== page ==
The extraordinary valuation based on its more than $300 stock price is driven Wall Street’s belief that Tesla is a society-changing company whose business model is far from mature. Cheap and sustainable energy acquisition and storage are part of Musk’s vision of the future. Ride sharing leveraging autonomous technology also is a key part of Tesla’s future business model.
Nevertheless, delivering an affordable Model 3 in large volumes is the keystone of Musk’s strategy. Besides sending Tesla’s stock price to unimaginable levels, a successful launch will change the automotive industry as we know it. It will usher in an era where electric vehicles are mainstream. It will also create seismic cracks in the dealership retail model by proving a company does not need independent dealers to sell and service vehicles, putting the century-old business model at risk.
But a weak Model 3 launch with tepid growth likely would hit the company hard — both in the credibility of its leader and in the wallet.
Whether the launch is successful will be evident within 18 months.
The rest of the report will focus on Tesla’s retail strategy in the U.S. A key question is whether the Model 3 launch will expose weaknesses in Tesla’s retail approach.
The Banks Report has argued in the past that Tesla has been able to hide the weaknesses in its retail model because it wasn’t yet fully in the retail business. Selling a few thousand high-priced luxury vehicles to cash-paying customers, or customers with near perfect credit ratings let Tesla bypass the normal dynamics that come with selling cars at a volume level.
It’s an aspect ignored by most analysts and investors mainly because they don’t see the retail strategy as being an issue. Tesla is seeking to reinvent how vehicles are bought and sold. Instead of using an independent dealer network, Tesla is choosing to sell its vehicles directly to consumers. The conventional wisdom on Wall Street — and in the media — believes Tesla’s direct-to-consumer strategy is a much friendlier and more efficient process than the independent dealer model that has dominated car sales for nearly a century.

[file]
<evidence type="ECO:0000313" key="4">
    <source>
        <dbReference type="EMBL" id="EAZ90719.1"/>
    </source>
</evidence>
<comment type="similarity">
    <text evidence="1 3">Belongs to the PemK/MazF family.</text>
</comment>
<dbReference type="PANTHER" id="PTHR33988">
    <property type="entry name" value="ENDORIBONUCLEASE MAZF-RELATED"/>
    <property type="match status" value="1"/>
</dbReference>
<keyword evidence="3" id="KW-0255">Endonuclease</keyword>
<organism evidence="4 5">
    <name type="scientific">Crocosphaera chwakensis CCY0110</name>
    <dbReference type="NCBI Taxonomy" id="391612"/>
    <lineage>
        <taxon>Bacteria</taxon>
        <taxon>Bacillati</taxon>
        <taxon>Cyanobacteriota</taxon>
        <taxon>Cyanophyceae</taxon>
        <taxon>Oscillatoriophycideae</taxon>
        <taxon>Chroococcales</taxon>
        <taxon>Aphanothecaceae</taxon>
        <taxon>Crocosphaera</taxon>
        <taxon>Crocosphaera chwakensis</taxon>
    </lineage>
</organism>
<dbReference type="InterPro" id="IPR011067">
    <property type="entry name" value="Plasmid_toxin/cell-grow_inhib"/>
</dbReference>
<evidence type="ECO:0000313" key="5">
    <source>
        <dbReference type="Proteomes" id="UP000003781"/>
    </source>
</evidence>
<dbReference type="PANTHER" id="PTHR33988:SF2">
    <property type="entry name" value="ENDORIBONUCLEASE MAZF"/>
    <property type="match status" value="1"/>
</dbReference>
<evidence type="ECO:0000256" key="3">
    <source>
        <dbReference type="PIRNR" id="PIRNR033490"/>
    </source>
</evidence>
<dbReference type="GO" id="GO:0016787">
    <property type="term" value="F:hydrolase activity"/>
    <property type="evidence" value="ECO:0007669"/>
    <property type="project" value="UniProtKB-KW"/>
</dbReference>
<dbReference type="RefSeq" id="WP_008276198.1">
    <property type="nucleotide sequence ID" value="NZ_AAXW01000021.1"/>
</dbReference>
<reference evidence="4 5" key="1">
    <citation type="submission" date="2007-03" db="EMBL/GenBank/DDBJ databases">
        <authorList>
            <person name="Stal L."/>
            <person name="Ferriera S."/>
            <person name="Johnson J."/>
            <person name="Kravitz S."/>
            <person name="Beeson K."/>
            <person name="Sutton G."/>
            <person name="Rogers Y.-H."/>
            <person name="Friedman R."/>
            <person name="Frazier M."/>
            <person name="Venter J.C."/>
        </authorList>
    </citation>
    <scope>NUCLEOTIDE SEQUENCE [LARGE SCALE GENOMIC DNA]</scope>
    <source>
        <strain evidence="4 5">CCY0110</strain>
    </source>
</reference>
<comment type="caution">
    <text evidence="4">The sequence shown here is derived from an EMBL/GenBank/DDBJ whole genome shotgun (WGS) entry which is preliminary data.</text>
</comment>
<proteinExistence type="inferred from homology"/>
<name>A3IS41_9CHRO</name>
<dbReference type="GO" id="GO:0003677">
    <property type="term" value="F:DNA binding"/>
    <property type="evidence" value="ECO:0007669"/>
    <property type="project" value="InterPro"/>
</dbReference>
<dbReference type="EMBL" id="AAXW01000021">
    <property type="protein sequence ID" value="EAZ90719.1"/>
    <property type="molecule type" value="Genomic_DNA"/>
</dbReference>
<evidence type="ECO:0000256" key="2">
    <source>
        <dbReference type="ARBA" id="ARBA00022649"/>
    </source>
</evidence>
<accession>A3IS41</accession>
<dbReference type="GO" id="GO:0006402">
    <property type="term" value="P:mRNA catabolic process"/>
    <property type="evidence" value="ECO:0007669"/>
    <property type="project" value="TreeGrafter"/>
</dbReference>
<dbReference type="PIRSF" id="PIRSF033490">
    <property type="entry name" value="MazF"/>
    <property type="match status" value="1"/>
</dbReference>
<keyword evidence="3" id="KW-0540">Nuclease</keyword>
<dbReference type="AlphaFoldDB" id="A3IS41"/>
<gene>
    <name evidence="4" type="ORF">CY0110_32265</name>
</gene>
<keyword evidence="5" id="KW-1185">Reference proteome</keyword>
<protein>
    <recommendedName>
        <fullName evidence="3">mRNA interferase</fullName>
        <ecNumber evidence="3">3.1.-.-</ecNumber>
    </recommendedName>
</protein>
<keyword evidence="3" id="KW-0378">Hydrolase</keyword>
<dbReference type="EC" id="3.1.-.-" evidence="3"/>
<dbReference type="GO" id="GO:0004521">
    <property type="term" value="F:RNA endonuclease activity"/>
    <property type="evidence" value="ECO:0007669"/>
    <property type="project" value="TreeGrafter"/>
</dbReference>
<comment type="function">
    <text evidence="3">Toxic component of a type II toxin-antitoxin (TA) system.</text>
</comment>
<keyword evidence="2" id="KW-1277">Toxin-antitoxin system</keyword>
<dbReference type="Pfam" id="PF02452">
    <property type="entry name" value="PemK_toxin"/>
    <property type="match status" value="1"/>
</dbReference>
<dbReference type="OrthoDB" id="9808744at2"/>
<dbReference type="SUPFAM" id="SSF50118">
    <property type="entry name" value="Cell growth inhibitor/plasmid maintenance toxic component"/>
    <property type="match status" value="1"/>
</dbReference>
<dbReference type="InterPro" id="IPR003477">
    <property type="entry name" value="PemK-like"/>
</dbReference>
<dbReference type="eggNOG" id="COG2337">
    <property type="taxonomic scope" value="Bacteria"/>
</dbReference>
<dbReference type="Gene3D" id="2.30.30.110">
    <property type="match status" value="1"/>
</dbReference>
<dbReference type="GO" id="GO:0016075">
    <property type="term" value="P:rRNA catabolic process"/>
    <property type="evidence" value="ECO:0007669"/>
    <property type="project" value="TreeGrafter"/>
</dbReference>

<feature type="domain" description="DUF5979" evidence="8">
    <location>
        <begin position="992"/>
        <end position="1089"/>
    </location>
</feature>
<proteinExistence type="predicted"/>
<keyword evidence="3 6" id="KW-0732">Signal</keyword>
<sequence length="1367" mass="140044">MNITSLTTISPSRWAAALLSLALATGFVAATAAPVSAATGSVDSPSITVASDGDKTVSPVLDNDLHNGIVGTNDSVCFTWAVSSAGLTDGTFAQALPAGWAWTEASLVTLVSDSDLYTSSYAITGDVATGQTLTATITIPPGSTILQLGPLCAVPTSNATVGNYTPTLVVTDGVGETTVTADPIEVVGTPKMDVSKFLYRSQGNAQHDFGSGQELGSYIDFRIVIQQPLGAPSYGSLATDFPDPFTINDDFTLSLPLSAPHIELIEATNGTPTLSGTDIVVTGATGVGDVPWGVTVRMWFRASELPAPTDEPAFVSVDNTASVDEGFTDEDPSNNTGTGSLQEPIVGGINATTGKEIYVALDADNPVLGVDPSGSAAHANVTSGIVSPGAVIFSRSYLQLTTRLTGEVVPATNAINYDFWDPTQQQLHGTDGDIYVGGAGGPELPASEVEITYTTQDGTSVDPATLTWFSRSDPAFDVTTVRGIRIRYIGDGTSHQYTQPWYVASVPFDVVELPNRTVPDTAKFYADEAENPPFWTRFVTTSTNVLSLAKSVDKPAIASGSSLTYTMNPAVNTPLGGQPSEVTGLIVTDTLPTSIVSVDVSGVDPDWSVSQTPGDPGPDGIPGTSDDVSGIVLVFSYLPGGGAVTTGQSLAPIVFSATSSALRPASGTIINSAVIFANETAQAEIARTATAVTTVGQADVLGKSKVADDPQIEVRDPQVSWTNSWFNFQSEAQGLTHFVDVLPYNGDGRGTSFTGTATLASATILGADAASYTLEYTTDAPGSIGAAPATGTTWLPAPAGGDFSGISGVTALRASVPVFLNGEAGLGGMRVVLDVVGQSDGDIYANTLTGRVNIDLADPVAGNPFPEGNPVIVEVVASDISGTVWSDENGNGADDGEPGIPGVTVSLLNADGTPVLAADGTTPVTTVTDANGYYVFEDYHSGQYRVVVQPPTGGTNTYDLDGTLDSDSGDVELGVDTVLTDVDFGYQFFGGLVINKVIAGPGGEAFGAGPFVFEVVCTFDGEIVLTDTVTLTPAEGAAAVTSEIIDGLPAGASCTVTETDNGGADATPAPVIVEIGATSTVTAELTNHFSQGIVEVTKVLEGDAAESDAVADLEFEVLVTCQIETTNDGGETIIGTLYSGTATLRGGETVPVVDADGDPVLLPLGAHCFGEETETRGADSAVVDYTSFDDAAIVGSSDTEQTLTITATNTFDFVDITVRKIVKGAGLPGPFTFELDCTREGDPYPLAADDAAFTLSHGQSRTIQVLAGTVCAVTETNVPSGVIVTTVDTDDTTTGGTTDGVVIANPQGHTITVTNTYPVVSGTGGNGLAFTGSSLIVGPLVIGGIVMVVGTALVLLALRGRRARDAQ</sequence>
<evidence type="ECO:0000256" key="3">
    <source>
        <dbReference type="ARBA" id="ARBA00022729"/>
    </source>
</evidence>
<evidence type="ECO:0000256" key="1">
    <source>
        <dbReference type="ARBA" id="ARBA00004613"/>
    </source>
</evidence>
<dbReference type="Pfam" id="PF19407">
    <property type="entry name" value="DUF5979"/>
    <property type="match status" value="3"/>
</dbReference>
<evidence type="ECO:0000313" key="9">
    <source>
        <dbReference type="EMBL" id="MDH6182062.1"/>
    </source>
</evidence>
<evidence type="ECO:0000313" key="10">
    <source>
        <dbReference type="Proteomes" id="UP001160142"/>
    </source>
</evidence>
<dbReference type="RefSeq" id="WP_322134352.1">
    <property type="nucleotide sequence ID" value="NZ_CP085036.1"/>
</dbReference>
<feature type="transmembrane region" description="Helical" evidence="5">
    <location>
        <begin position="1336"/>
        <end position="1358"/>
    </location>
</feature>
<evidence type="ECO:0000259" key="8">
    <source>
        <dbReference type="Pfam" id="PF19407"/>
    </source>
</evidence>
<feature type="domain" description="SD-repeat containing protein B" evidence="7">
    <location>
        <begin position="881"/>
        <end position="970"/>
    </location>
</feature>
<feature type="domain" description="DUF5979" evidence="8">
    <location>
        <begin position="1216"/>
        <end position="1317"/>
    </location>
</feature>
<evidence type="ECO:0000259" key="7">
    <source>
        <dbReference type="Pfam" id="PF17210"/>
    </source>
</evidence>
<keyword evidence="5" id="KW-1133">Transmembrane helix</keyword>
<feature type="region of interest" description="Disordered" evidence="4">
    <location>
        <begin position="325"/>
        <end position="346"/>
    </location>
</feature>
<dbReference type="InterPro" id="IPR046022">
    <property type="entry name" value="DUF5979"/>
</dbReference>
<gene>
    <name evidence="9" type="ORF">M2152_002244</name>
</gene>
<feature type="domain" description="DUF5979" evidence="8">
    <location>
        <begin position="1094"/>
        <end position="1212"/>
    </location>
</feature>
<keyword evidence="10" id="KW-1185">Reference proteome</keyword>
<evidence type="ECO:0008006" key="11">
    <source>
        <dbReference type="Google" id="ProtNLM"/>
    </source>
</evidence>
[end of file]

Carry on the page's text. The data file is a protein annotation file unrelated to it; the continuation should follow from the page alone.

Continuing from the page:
But historically, many companies have tried to circumvent the traditional dealer model and have failed. For Tesla to be successful, it will have to solve numerous difficult aspects of the automotive retail process, that thus far, only independent dealer networks have figured out.
Whether Tesla’s model is ultimately friendlier and more efficient is open for debate, although most customer surveys do reflect a high level of customer satisfaction with Tesla’s sales process. Tesla’s challenge will be scaling its process to handle mass number of buyers.
Can it do that without leveraging an independent dealer network? It’s a critical question because, if Tesla stumbles in its retail execution, the launch will be a failure. And that means Tesla likely will not exist in its current form within the next three to five years.
Meanwhile, its retail strategy continues to evolve.
Below are the pieces of the retail puzzle Tesla needs to solve for the Model 3 to be successful.
Tesla is fighting numerous legal and political battles at the state level to secure the right to sell cars as a manufacturer. Most states have strict franchise laws prohibiting manufacturers from selling vehicles directly to customers.